During the beta period, and at the time of writing limited access is provided free
    of charge to a developer and their users:

    * SMS - 10 international messages / day. 160 Characters / message
    * Voice Call - 10 international calls of 2 mins / day.
    * Conference Call - 10 international calls (upto 4 participants max)
    of 2 mins / day.
    * Location - 10 requests / day, currently limited to BT mobile phones.
    * Presence - Logged out after 8 hours. 100 requests / day.
    * Authentication - 100 requests / day
    * Information About Me - 100 requests / day.

    Please note that these limits may change without notice.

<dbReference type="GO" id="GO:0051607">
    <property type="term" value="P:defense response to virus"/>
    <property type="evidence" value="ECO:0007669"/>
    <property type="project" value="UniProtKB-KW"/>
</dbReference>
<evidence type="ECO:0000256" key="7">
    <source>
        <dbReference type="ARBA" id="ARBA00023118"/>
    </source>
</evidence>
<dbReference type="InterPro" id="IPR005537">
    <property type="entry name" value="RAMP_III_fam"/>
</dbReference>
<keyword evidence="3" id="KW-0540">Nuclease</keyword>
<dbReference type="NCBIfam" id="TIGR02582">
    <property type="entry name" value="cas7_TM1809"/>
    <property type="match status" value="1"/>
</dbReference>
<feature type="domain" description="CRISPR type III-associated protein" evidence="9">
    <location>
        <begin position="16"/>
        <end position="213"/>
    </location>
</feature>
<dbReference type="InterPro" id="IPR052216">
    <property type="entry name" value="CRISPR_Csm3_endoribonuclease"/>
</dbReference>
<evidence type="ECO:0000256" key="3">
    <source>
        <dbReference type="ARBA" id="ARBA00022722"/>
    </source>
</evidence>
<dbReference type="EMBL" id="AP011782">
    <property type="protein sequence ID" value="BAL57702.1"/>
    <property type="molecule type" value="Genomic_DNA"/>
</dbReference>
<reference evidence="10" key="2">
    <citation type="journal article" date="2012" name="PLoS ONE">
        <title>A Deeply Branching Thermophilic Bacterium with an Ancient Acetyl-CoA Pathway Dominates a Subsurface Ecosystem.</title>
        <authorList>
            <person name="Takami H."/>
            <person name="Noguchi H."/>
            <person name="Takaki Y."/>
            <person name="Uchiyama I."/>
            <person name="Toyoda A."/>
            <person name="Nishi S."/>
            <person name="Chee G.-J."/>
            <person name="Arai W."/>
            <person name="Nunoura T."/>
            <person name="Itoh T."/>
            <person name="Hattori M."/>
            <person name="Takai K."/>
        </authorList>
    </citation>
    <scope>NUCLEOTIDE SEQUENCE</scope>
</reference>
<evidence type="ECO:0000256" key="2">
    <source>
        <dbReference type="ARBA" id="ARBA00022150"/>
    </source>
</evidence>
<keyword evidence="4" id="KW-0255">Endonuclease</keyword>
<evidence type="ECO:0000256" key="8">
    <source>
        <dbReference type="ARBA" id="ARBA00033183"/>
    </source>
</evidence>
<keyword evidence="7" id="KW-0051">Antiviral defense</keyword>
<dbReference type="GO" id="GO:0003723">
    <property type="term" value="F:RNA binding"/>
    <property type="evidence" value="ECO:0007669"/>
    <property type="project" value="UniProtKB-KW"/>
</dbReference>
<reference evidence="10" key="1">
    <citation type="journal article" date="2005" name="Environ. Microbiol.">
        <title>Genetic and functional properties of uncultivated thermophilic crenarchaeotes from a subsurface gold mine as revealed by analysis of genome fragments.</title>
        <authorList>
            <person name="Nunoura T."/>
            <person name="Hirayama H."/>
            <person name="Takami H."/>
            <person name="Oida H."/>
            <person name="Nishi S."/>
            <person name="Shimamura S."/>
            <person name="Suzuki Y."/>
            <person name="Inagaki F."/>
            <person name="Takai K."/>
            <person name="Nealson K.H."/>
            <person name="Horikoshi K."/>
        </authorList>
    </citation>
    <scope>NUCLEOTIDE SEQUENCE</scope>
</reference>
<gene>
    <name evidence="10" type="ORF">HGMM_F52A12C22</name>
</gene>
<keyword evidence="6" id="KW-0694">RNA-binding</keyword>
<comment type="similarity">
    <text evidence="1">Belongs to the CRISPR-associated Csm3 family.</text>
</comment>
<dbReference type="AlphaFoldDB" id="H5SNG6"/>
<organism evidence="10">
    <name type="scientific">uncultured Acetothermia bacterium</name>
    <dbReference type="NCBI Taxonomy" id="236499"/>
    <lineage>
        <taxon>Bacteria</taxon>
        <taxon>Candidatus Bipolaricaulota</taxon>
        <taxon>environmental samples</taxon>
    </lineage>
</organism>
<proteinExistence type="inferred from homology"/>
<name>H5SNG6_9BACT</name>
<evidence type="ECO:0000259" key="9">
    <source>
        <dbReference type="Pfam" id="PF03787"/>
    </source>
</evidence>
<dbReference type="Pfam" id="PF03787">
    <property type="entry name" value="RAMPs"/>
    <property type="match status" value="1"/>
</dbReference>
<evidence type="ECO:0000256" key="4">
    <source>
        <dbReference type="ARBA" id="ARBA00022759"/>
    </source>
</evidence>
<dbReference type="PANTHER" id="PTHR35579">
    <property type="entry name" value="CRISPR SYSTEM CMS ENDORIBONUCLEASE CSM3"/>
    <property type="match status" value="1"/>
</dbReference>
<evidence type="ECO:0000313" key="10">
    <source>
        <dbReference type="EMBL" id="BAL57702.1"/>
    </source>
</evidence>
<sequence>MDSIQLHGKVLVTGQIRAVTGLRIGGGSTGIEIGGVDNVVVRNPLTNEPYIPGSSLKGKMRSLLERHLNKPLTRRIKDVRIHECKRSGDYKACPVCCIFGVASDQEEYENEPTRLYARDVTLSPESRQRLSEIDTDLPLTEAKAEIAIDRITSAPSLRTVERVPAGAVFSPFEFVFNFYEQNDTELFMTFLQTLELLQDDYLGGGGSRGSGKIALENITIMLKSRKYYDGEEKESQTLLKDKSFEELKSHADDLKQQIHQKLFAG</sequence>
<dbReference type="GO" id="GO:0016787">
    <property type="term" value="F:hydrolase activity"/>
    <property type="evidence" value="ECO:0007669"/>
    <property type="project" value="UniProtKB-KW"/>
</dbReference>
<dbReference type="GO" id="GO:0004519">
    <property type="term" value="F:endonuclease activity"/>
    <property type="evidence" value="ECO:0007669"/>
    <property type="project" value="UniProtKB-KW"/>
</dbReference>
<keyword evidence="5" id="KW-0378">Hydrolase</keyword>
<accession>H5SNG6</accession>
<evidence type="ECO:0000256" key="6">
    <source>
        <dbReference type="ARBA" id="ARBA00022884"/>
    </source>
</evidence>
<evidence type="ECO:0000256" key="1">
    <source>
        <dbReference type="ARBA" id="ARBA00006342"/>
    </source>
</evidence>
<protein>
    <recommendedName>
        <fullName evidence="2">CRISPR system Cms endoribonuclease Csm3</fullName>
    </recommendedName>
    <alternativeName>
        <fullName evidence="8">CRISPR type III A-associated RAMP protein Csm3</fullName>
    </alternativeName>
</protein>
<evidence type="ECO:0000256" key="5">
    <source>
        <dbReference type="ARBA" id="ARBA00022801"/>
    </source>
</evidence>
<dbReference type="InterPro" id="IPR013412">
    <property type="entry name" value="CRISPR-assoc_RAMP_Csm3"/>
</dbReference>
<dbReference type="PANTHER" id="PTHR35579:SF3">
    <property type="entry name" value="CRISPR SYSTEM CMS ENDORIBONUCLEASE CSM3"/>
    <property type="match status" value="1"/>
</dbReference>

For more information see http://web21c.bt.com/

    Many developers may consider these services to be intrinsically a function
    call, and the BT SDKs enable developers to quickly use the services from
    within a number of programming environments. Under the covers the current
    SDK sends digitally signed SOAP messages described in WSDL. In some cases
    the messages contain a SAML token to provide a user context.

    What does it mean to make such an API "Web friendly"?
    What are the risks and benefits of doing so?
    How do you establish identity and maintain trust
    without signing messages, something not currently
    easily achieved in a browser based application?


    Demonstrations currently planned include:

    - building an ad-hoc SMS/Jabber message board with the audience
    - breaking out to phone conversations between members of the audience